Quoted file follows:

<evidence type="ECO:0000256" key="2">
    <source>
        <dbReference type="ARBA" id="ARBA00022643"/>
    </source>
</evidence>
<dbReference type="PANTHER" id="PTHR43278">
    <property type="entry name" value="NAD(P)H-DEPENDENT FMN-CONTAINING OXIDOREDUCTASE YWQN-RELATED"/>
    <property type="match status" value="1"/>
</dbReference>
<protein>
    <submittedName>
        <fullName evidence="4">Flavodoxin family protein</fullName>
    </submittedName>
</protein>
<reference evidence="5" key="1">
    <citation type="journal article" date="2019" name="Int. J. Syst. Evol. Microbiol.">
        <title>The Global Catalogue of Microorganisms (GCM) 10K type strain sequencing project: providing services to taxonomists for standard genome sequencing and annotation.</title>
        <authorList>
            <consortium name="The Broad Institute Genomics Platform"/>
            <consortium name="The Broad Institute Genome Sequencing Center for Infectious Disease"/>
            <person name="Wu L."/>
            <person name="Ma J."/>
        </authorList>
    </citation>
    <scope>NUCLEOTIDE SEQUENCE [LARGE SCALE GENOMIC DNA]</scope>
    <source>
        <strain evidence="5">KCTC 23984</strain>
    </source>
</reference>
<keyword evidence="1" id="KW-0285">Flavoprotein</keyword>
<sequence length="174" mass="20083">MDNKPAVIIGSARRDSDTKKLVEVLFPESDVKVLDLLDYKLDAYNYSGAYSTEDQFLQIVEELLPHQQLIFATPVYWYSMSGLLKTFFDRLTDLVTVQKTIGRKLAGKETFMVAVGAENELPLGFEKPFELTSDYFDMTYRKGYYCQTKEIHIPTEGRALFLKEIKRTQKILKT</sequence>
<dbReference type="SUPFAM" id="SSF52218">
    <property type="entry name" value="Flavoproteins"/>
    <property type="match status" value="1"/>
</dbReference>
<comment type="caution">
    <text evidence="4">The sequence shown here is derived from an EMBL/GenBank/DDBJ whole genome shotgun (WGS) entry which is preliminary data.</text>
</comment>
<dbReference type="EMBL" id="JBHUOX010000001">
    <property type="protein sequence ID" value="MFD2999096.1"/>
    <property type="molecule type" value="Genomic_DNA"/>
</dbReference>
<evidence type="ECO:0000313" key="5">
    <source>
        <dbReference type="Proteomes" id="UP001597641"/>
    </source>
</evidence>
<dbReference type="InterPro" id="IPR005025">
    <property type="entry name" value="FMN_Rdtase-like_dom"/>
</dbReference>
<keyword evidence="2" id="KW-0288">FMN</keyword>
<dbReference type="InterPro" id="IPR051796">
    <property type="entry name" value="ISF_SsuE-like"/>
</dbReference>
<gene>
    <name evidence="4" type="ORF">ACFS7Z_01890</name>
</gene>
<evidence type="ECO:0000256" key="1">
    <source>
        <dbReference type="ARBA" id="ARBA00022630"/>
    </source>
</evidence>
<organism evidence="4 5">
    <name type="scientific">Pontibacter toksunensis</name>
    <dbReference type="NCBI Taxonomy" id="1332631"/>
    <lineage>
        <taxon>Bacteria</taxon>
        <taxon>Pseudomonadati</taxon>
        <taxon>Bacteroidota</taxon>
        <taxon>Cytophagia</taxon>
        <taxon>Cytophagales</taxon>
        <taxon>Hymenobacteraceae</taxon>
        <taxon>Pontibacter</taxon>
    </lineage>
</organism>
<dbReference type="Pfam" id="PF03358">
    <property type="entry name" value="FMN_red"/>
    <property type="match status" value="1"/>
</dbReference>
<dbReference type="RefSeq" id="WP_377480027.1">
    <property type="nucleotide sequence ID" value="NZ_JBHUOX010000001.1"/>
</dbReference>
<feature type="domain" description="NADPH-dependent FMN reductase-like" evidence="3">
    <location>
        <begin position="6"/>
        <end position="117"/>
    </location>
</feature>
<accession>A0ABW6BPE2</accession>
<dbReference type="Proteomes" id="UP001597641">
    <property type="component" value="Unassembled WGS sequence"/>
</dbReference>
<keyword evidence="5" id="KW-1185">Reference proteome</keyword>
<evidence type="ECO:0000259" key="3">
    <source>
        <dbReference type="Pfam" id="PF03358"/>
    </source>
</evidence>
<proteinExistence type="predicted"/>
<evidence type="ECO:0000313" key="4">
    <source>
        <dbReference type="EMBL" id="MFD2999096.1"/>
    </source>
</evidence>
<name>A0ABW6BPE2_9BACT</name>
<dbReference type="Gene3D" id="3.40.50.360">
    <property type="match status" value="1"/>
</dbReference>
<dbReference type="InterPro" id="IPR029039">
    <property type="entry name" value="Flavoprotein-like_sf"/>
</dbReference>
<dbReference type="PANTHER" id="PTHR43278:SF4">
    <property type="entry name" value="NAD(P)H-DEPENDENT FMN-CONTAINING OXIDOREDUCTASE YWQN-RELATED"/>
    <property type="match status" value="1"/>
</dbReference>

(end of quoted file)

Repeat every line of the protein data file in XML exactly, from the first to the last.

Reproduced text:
<evidence type="ECO:0000256" key="2">
    <source>
        <dbReference type="ARBA" id="ARBA00022643"/>
    </source>
</evidence>
<dbReference type="PANTHER" id="PTHR43278">
    <property type="entry name" value="NAD(P)H-DEPENDENT FMN-CONTAINING OXIDOREDUCTASE YWQN-RELATED"/>
    <property type="match status" value="1"/>
</dbReference>
<protein>
    <submittedName>
        <fullName evidence="4">Flavodoxin family protein</fullName>
    </submittedName>
</protein>
<reference evidence="5" key="1">
    <citation type="journal article" date="2019" name="Int. J. Syst. Evol. Microbiol.">
        <title>The Global Catalogue of Microorganisms (GCM) 10K type strain sequencing project: providing services to taxonomists for standard genome sequencing and annotation.</title>
        <authorList>
            <consortium name="The Broad Institute Genomics Platform"/>
            <consortium name="The Broad Institute Genome Sequencing Center for Infectious Disease"/>
            <person name="Wu L."/>
            <person name="Ma J."/>
        </authorList>
    </citation>
    <scope>NUCLEOTIDE SEQUENCE [LARGE SCALE GENOMIC DNA]</scope>
    <source>
        <strain evidence="5">KCTC 23984</strain>
    </source>
</reference>
<keyword evidence="1" id="KW-0285">Flavoprotein</keyword>
<sequence length="174" mass="20083">MDNKPAVIIGSARRDSDTKKLVEVLFPESDVKVLDLLDYKLDAYNYSGAYSTEDQFLQIVEELLPHQQLIFATPVYWYSMSGLLKTFFDRLTDLVTVQKTIGRKLAGKETFMVAVGAENELPLGFEKPFELTSDYFDMTYRKGYYCQTKEIHIPTEGRALFLKEIKRTQKILKT</sequence>
<dbReference type="SUPFAM" id="SSF52218">
    <property type="entry name" value="Flavoproteins"/>
    <property type="match status" value="1"/>
</dbReference>
<comment type="caution">
    <text evidence="4">The sequence shown here is derived from an EMBL/GenBank/DDBJ whole genome shotgun (WGS) entry which is preliminary data.</text>
</comment>
<dbReference type="EMBL" id="JBHUOX010000001">
    <property type="protein sequence ID" value="MFD2999096.1"/>
    <property type="molecule type" value="Genomic_DNA"/>
</dbReference>
<evidence type="ECO:0000313" key="5">
    <source>
        <dbReference type="Proteomes" id="UP001597641"/>
    </source>
</evidence>
<dbReference type="InterPro" id="IPR005025">
    <property type="entry name" value="FMN_Rdtase-like_dom"/>
</dbReference>
<keyword evidence="2" id="KW-0288">FMN</keyword>
<dbReference type="InterPro" id="IPR051796">
    <property type="entry name" value="ISF_SsuE-like"/>
</dbReference>
<gene>
    <name evidence="4" type="ORF">ACFS7Z_01890</name>
</gene>
<evidence type="ECO:0000256" key="1">
    <source>
        <dbReference type="ARBA" id="ARBA00022630"/>
    </source>
</evidence>
<organism evidence="4 5">
    <name type="scientific">Pontibacter toksunensis</name>
    <dbReference type="NCBI Taxonomy" id="1332631"/>
    <lineage>
        <taxon>Bacteria</taxon>
        <taxon>Pseudomonadati</taxon>
        <taxon>Bacteroidota</taxon>
        <taxon>Cytophagia</taxon>
        <taxon>Cytophagales</taxon>
        <taxon>Hymenobacteraceae</taxon>
        <taxon>Pontibacter</taxon>
    </lineage>
</organism>
<dbReference type="Pfam" id="PF03358">
    <property type="entry name" value="FMN_red"/>
    <property type="match status" value="1"/>
</dbReference>
<dbReference type="RefSeq" id="WP_377480027.1">
    <property type="nucleotide sequence ID" value="NZ_JBHUOX010000001.1"/>
</dbReference>
<feature type="domain" description="NADPH-dependent FMN reductase-like" evidence="3">
    <location>
        <begin position="6"/>
        <end position="117"/>
    </location>
</feature>
<accession>A0ABW6BPE2</accession>
<dbReference type="Proteomes" id="UP001597641">
    <property type="component" value="Unassembled WGS sequence"/>
</dbReference>
<keyword evidence="5" id="KW-1185">Reference proteome</keyword>
<evidence type="ECO:0000259" key="3">
    <source>
        <dbReference type="Pfam" id="PF03358"/>
    </source>
</evidence>
<proteinExistence type="predicted"/>
<evidence type="ECO:0000313" key="4">
    <source>
        <dbReference type="EMBL" id="MFD2999096.1"/>
    </source>
</evidence>
<name>A0ABW6BPE2_9BACT</name>
<dbReference type="Gene3D" id="3.40.50.360">
    <property type="match status" value="1"/>
</dbReference>
<dbReference type="InterPro" id="IPR029039">
    <property type="entry name" value="Flavoprotein-like_sf"/>
</dbReference>
<dbReference type="PANTHER" id="PTHR43278:SF4">
    <property type="entry name" value="NAD(P)H-DEPENDENT FMN-CONTAINING OXIDOREDUCTASE YWQN-RELATED"/>
    <property type="match status" value="1"/>
</dbReference>